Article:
In November 1933, Frank Mehnert spread the news that the Master's medical condition was very grave. Robert Boehringer, Frank Mehnert, Walter Kempner, and Clotilde Schlayer took turns keeping vigil at his hospital bedside. When Partsch, Albrecht von Blumenthal, Walter Anton, Ludwig Thormaehlen, and the three Stauffenberg brothers also arrived, they were allowed a brief glimpse of the Master in his darkened room; but the poet was not aware of their presence.[30]

Stefan George died at Minusio on December 4, 1933. Although Berthold von Stauffenberg, Thormaehlen, Anton, Blumenthal, and others wished to return the Master's body to Germany for burial, Boehringer, as the poet's heir, overruled them by quoting the Master's own words,[31] "A man should be buried where he dies."[32]

In response, the George-Kreis decided to inter the Master locally. Claus von Stauffenberg organized the wake in accordance with the customs of the Italian-speaking Canton of Ticino and the George-Kreis kept constant vigil at the Minusio cemetery chapel until the morning of December 6, 1933.[31]

On December 5, the German Consulate at Lugano contacted the city officials of Minusio and asked for the date and time of the funeral. The George-Kreis replied that the funeral would be at 3pm on December 6, but added that mourners from outside the Circle were not wanted. Just in case, the funeral was then secretly rescheduled for 8:15 on the morning of December 6. Boehringer, however, disapproved of the deception and quietly informed Baron Ernst von Weizsäcker, the German Minister at Bern, that he could deliver a wreath to the grave on the day after the funeral.[31]

Twenty-five members of the George-Kreis, including Jewish members Ernst Morwitz and Karl Wolfskehl, attended the funeral. The laurel wreath later delivered by the German Foreign Office bore a swastika printed on a white ribbon. This subsequently caused a running battle within the Circle between those, like Clotilde Schlayer, who repeatedly chose to remove it and other members who kept replacing it with new swastika ribbons. As the mourners left the railroad station at Locarno following the ceremony, some of the younger members of the George-Kreis were seen to give the Nazi salute.[33]

Legacy

According to the Metzgers, "When Stefan George died in 1933, there was a grim dissonance between the eulogies from inside and outside Germany, the former claiming George as the prophet of the Third Reich, which had taken power that year, the latter often interpreting his silence as expressing his utter contempt for the new regime."[32]

Literary achievements

From the inception of the Circle, George and his followers represented a literary and cultural revolt against the Far-Left literary realism trend in German literature during the last decades of the German Empire.

George was also a highly important intermediary between German Romanticism and literary realism of the 19th century and the 20th-century Expressionist and Modernist poetry of Rainer Maria Rilke, August Stramm, Reinhard Sorge, and Berthold Brecht. Even though the Master was, like his fellow war poets Siegfried Sassoon, Hedd Wyn, and Wilfred Owen, a very harsh critic of his own era, Stefan George was also very much a man of his own time.[34]

George's poetry is characterized by an aristocratic ethos; his verse is formal in style, lyrical in tone, and often arcane in language, being influenced by Greek classical forms. By both emulating and building upon the literary language of the German Romantics and Biedermeier poets, "Stefan George's poetry", according to Peter Hoffmann, "helped to form modern literary German."[34] He also experimented with various poetic metres, punctuation, obscure allusions and typography.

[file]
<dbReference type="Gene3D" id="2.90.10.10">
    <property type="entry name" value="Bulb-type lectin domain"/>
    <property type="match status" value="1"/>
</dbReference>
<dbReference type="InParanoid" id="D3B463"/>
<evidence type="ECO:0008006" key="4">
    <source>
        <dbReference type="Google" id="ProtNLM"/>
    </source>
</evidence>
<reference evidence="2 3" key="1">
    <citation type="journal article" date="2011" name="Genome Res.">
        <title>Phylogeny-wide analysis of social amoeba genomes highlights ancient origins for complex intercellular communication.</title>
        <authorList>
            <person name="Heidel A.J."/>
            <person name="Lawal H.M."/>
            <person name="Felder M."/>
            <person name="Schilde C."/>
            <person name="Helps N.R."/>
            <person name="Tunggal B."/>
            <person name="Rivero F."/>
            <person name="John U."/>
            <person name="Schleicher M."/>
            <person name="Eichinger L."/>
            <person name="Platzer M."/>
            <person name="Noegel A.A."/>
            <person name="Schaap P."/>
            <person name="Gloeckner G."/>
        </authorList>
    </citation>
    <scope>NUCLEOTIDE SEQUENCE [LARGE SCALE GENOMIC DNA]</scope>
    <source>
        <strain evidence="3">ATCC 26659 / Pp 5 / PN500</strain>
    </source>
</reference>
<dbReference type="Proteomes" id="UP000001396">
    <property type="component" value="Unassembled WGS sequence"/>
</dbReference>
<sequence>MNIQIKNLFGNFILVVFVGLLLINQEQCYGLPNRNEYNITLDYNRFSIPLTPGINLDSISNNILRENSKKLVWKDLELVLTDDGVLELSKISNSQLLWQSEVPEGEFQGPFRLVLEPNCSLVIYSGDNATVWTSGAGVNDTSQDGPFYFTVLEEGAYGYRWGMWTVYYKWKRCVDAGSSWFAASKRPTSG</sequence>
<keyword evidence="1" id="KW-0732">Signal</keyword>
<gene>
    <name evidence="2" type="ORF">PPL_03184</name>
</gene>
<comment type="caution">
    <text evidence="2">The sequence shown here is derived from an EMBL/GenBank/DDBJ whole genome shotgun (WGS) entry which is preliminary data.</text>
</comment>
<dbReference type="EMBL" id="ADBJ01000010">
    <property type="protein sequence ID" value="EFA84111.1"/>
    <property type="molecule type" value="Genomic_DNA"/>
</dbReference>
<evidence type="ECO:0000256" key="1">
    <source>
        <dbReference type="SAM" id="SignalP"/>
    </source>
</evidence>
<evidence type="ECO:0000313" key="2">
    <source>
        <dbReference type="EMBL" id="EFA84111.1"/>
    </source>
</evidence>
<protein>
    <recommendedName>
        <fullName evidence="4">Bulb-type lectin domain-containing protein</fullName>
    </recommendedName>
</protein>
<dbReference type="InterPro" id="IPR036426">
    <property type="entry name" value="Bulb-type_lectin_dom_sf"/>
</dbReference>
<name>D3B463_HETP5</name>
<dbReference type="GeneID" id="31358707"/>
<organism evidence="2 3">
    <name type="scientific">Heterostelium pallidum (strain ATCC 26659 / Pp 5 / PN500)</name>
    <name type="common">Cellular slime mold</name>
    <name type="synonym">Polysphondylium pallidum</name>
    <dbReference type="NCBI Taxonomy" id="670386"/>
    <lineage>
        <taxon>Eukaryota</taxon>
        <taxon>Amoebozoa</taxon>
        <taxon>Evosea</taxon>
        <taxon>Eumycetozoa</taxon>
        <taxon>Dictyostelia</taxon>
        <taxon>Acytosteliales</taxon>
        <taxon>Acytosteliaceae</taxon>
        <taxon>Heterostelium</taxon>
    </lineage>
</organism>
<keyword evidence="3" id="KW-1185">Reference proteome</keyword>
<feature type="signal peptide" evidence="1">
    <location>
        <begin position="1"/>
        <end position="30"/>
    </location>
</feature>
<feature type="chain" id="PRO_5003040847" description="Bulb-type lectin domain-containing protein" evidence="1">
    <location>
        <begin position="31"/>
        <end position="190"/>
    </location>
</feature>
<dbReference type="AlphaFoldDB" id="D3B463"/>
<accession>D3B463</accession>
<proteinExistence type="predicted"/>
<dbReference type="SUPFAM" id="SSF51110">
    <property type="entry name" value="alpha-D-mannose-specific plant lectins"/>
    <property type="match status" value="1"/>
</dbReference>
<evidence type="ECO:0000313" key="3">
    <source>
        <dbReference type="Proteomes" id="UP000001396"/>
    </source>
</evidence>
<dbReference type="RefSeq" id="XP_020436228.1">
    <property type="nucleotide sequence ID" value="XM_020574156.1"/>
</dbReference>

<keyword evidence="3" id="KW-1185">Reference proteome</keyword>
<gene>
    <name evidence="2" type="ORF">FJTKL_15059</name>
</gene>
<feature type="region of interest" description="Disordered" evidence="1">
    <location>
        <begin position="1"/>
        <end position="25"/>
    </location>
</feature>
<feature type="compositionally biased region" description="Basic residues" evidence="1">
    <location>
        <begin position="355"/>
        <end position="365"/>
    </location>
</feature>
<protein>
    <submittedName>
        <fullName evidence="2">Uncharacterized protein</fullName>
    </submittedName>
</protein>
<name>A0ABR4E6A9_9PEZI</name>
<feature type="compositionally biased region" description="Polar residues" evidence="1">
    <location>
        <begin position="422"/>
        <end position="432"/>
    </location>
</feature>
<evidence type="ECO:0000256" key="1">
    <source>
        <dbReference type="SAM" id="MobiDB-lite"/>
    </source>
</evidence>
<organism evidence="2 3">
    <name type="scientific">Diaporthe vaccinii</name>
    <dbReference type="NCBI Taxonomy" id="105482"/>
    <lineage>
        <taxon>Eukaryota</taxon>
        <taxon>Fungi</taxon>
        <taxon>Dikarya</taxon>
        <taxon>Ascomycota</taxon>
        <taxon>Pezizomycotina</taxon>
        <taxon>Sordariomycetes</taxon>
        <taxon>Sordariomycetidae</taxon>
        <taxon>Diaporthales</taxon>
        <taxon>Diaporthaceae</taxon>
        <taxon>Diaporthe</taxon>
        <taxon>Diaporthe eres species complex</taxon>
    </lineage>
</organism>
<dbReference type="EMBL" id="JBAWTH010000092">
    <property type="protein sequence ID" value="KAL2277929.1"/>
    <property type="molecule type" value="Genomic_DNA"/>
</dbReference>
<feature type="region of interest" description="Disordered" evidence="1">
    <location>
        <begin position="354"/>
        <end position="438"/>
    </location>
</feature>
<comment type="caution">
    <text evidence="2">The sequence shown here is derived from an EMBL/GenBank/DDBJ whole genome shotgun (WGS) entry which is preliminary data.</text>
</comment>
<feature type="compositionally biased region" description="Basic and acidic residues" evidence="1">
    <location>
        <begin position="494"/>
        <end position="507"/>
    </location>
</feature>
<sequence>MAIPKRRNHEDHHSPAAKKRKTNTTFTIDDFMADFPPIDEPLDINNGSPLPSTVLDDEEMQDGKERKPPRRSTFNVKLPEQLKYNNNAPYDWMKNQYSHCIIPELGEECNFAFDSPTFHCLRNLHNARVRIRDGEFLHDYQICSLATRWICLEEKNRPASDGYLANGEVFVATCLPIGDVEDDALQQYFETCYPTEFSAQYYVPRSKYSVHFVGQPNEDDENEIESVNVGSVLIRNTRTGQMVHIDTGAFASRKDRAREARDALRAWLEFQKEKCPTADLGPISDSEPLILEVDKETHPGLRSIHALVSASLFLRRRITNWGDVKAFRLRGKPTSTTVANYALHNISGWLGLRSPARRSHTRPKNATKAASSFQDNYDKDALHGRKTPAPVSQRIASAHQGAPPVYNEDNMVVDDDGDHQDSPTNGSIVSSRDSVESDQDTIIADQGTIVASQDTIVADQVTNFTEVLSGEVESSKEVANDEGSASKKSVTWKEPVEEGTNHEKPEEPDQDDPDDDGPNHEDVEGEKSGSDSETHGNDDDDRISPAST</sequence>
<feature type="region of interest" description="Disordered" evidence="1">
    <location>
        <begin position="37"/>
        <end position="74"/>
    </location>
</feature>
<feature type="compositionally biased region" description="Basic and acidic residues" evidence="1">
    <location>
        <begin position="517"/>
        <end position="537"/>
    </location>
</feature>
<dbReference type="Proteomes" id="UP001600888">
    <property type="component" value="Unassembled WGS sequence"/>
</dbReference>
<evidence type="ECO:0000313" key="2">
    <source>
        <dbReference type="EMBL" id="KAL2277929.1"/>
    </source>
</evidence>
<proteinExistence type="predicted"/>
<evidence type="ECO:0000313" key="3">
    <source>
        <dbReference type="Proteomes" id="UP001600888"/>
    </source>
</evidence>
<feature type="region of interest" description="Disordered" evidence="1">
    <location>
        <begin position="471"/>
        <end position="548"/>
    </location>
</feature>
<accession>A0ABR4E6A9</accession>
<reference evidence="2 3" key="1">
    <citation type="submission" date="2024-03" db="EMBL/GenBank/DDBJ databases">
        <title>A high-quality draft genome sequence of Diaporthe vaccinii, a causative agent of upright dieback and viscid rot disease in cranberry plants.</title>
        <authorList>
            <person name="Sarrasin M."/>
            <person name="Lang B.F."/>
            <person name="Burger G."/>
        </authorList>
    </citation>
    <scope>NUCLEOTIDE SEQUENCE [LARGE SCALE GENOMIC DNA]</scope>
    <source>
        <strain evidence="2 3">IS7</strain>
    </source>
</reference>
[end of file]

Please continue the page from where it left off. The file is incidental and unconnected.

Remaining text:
Believing that the purpose of poetry was to create an alternative to reality ‍—‌ he was a strong advocate of art for art's sake ‍—‌ George's beliefs about poetry were drawn from the French Symbolist poets and he considered himself to be both the student and the successor of Stéphane Mallarmé and Paul Verlaine.

Stefan George's "evident homosexuality"[35] is represented by works such as Algabal and the love poetry he devoted to a gifted adolescent of his acquaintance named Maximilian Kronberger,[36] whom he called "Maximin", and whom he believed to be a manifestation of the divine. The relevance of George's sexuality to his poetic work has been discussed by contemporary critics, such as Thomas Karlauf and Marita Keilson-Lauritz.[37]

Algabal is one of George's best remembered collections of poetry, if also one of his strangest; the title is a reference to the effete Roman emperor Elagabalus. George was also an important translator; he translated Dante, Shakespeare and Baudelaire into German.

George was awarded the Goethe Prize in 1927.[38]

Das neue Reich

George's last complete book of poems, Das neue Reich ("The New Realm"), was published in 1928. It was banned in Occupied Germany after World War II, as the title sounded tainted by Nazism. But George had dedicated the work, which includes the lyric Geheimes Deutschland ("Secret Germany") written in 1922, to Berthold Schenk Graf von Stauffenberg, who, with his brother Claus, took a leading role in the 20 July plot to assassinate Adolf Hitler and overthrow the Nazi Party.[39] Both brothers, who were executed after the plot failed, had considered themselves to be acting on the teachings of the Master by trying to kill Hitler and put an end to Nazism.[40] The book describes a new form of society ruled by a hierarchical spiritual aristocracy. George rejected all attempts to use it for mundane political purposes, including those of Nazism.

Influence

In a view inspired by the German Romantic poets and the French Symbolist, George and his followers saw him as the monarch of a separate government of Germany, composed of his intellectual and artistic disciples, bonded by their faithfulness to "The Master" and to a common vision. In his memoirs, Albert Speer claims to have met George during the early 1920s and that his elder brother, Hermann, was an acquaintance of his: George "radiated dignity and pride and a kind of priestliness ... there was something magnetic about him."[41]